Tag Archives: artificial

#437562 Video Friday: Aquanaut Robot Takes to ...

Video Friday is your weekly selection of awesome robotics videos, collected by your Automaton bloggers. We’ll also be posting a weekly calendar of upcoming robotics events for the next few months; here's what we have so far (send us your events!):

IROS 2020 – October 25-25, 2020 – [Online]
ICSR 2020 – November 14-16, 2020 – Golden, Colo., USA
Bay Area Robotics Symposium – November 20, 2020 – [Online]
ACRA 2020 – December 8-10, 2020 – [Online]
Let us know if you have suggestions for next week, and enjoy today's videos.

To prepare the Perseverance rover for its date with Mars, NASA’s Mars 2020 mission team conducted a wide array of tests to help ensure a successful entry, descent and landing at the Red Planet. From parachute verification in the world’s largest wind tunnel, to hazard avoidance practice in Death Valley, California, to wheel drop testing at NASA’s Jet Propulsion Laboratory and much more, every system was put through its paces to get ready for the big day. The Perseverance rover is scheduled to land on Mars on February 18, 2021.

[ JPL ]

Awesome to see Aquanaut—the “underwater transformer” we wrote about last year—take to the ocean!

Also their new website has SHARKS on it.

[ HMI ]

Nature has inspired engineers at UNSW Sydney to develop a soft fabric robotic gripper which behaves like an elephant's trunk to grasp, pick up and release objects without breaking them.

[ UNSW ]

Collaborative robots offer increased interaction capabilities at relatively low cost but, in contrast to their industrial counterparts, they inevitably lack precision. We address this problem by relying on a dual-arm system with laser-based sensing to measure relative poses between objects of interest and compensate for pose errors coming from robot proprioception.

[ Paper ]

Developed by NAVER LABS, with Korea University of Technology & Education (Koreatech), the robot arm now features an added waist, extending the available workspace, as well as a sensor head that can perceive objects. It has also been equipped with a robot hand “BLT Gripper” that can change to various grasping methods.

[ NAVER Labs ]

In case you were still wondering why SoftBank acquired Aldebaran and Boston Dynamics:

[ RobotStart ]

DJI's new Mini 2 drone is here with a commercial so hip it makes my teeth scream.

[ DJI ]

Using simple materials, such as plastic struts and cardboard rolls, the first prototype of the RBO Hand 3 is already capable of grasping a large range of different objects thanks to its opposable thumb.

The RBO Hand 3 performs an edge grasp before handing-over the object to a person. The hand actively exploits constraints in the environment (the tabletop) for grasping the object. Thanks to its compliance, this interaction is safe and robust.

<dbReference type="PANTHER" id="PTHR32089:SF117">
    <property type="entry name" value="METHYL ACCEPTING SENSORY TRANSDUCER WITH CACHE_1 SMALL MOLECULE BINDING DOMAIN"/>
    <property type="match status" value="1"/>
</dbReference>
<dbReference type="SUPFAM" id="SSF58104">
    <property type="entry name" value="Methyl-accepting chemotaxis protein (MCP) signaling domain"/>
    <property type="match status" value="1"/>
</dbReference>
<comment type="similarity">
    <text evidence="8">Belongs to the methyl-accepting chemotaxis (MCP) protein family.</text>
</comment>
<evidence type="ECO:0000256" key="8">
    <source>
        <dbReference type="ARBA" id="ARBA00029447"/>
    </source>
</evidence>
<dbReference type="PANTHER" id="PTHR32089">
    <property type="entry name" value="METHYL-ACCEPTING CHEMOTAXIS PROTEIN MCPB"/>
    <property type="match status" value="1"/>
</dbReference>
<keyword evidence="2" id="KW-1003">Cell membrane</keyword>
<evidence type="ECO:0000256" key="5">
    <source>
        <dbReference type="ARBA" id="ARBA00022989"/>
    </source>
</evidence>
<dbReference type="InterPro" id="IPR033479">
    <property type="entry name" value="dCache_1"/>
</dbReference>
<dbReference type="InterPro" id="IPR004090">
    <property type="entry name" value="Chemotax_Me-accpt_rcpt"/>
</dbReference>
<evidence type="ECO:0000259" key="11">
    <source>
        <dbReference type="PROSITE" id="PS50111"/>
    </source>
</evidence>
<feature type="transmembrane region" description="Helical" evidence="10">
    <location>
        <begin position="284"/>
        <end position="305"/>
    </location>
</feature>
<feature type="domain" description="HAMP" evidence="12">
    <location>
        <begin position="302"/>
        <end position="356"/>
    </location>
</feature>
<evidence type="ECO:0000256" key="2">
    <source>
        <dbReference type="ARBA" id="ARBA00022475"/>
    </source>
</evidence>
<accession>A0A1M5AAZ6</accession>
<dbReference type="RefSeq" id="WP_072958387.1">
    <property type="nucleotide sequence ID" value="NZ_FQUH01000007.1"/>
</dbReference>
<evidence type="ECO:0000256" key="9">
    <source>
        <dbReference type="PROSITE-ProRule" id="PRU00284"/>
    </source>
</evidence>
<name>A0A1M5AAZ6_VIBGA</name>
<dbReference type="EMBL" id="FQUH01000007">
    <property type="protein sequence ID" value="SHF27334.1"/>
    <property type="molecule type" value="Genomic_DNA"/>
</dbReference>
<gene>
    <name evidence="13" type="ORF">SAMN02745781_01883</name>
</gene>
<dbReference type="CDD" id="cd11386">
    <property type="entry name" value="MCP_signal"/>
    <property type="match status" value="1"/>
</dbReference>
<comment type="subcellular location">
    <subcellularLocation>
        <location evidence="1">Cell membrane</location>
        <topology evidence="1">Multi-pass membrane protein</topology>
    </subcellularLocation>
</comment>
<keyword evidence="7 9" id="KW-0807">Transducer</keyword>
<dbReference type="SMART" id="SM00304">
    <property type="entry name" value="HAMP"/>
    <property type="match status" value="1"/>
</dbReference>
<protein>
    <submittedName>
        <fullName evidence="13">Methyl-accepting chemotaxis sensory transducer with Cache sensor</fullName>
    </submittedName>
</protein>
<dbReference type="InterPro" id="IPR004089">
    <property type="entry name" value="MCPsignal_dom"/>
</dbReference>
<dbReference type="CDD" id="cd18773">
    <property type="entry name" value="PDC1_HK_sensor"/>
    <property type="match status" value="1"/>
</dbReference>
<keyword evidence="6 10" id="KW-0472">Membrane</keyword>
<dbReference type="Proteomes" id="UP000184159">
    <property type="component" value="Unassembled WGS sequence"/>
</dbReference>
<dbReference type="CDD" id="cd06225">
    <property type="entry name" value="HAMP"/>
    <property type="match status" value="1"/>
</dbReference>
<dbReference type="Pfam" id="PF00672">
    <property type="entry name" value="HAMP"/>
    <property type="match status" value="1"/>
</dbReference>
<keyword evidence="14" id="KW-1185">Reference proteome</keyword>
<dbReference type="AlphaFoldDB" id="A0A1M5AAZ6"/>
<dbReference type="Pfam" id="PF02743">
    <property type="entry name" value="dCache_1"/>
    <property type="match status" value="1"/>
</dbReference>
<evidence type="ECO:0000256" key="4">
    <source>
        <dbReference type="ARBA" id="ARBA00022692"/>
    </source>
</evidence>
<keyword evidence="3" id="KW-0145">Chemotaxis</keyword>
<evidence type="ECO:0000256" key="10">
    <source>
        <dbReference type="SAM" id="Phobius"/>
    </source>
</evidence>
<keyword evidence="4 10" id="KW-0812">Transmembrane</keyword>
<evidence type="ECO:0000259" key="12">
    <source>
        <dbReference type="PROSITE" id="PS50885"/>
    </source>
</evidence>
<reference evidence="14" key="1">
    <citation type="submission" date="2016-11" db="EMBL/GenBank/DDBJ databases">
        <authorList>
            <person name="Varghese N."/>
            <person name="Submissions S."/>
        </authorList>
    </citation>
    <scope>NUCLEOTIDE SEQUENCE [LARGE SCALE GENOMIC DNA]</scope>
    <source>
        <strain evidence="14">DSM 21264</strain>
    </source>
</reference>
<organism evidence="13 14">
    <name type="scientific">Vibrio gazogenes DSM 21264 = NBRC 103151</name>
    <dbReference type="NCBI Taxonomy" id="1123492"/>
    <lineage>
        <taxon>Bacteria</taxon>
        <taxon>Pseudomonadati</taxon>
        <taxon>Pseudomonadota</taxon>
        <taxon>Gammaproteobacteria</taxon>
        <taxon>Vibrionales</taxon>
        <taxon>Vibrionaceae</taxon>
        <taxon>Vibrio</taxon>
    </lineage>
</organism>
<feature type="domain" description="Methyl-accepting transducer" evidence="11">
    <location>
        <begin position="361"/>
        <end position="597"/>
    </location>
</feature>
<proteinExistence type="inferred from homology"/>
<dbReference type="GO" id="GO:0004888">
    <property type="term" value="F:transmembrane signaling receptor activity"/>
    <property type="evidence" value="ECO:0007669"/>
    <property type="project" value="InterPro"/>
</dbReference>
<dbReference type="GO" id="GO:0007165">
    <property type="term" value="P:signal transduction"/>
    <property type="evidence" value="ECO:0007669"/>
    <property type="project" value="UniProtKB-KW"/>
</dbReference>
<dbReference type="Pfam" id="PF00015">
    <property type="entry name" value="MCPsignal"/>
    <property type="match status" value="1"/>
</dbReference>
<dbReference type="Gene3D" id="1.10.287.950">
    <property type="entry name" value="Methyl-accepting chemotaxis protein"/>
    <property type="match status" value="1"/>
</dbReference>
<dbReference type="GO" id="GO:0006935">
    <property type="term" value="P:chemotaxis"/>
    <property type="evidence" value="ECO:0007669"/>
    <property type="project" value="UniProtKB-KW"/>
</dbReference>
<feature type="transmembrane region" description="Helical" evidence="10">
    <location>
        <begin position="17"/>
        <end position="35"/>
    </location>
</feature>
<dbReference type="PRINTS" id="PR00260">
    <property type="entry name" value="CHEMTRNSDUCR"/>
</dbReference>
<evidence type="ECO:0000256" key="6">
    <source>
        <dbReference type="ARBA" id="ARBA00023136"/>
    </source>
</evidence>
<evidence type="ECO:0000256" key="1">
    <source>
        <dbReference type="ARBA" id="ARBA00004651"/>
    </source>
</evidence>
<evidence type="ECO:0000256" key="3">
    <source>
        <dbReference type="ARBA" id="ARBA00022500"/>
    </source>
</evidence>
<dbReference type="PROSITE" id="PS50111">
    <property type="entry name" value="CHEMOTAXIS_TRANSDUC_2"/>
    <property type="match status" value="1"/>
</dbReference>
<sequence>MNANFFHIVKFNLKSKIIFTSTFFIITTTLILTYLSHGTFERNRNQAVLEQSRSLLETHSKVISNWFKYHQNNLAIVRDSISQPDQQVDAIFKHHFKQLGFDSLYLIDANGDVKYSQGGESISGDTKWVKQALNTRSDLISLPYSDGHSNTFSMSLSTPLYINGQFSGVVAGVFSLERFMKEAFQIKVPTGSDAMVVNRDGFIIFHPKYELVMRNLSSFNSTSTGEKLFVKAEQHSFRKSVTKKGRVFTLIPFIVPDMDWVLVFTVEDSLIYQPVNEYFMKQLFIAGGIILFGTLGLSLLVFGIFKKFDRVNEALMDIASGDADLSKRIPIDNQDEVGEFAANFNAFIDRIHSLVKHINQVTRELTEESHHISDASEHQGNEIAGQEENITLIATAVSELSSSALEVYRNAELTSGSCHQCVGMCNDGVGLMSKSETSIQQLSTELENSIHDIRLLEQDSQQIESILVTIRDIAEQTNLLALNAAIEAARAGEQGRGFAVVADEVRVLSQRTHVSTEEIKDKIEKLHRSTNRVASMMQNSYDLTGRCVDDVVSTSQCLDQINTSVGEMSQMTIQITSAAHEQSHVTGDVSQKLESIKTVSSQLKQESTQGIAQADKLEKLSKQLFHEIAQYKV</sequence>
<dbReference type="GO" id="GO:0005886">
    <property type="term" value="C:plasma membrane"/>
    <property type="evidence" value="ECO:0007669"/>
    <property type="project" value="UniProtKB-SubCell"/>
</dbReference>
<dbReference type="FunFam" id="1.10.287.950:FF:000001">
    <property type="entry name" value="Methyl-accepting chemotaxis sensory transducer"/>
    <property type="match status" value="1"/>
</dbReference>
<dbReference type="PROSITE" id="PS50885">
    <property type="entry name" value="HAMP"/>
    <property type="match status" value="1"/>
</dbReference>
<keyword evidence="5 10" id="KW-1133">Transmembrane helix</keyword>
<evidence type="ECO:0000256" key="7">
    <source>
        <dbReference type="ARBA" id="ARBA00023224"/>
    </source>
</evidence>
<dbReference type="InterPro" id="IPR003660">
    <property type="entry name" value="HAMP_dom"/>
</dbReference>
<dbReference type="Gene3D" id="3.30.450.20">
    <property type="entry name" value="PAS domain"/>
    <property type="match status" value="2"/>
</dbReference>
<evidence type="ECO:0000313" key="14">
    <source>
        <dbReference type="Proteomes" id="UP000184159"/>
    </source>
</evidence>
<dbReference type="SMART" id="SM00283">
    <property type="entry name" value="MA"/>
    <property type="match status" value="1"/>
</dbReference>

[ TU Berlin ]

Flyability's Elios 2 helped researchers inspect Reactor Five at the Chernobyl nuclear disaster site in order to determine whether any uranium was present. Prior to this mission, Reactor Five had not been investigated since the disaster in April of 1986.

[ Flyability ]

Thanks Zacc!

SOTO 2 is here! Together with our development partners from the industry, we have greatly enhanced the SOTO prototype over the last two years. With the new version of the robot, Industry 4.0 will become a great deal more real: SOTO brings materials to the assembly line, just-in-time and completely autonomously.

[ Magazino ]

A drone that can fly sustainably for long distances over land and water, and can land almost anywhere, will be able to serve a wide range of applications. There are already drones that fly using ‘green’ hydrogen, but they either fly very slowly or cannot land vertically. That’s why researchers at TU Delft, together with the Royal Netherlands Navy and the Netherlands Coastguard, developed a hydrogen-powered drone that is capable of vertical take-off and landing whilst also being able to fly horizontally efficiently for several hours, much like regular aircraft. The drone uses a combination of hydrogen and batteries as its power source.

[ MAVLab ]

The National Nuclear User Facility for Hot Robotics (NNUF-HR) is an EPSRC funded facility to support UK academia and industry to deliver ground-breaking, impactful research in robotics and artificial intelligence for application in extreme and challenging nuclear environments.

[ NNUF ]

At the Karolinska University Laboratory in Sweden, an innovation project based around an ABB collaborative robot has increased efficiency and created a better working environment for lab staff.

[ ABB ]

What I find interesting about DJI's enormous new agricultural drone is that it's got a spinning obstacle detecting sensor that's a radar, not a lidar.

Also worth noting is that it seems to detect the telephone pole, but not the support wire that you can see in the video feed, although the visualization does make it seem like it can spot the power lines above.

[ DJI ]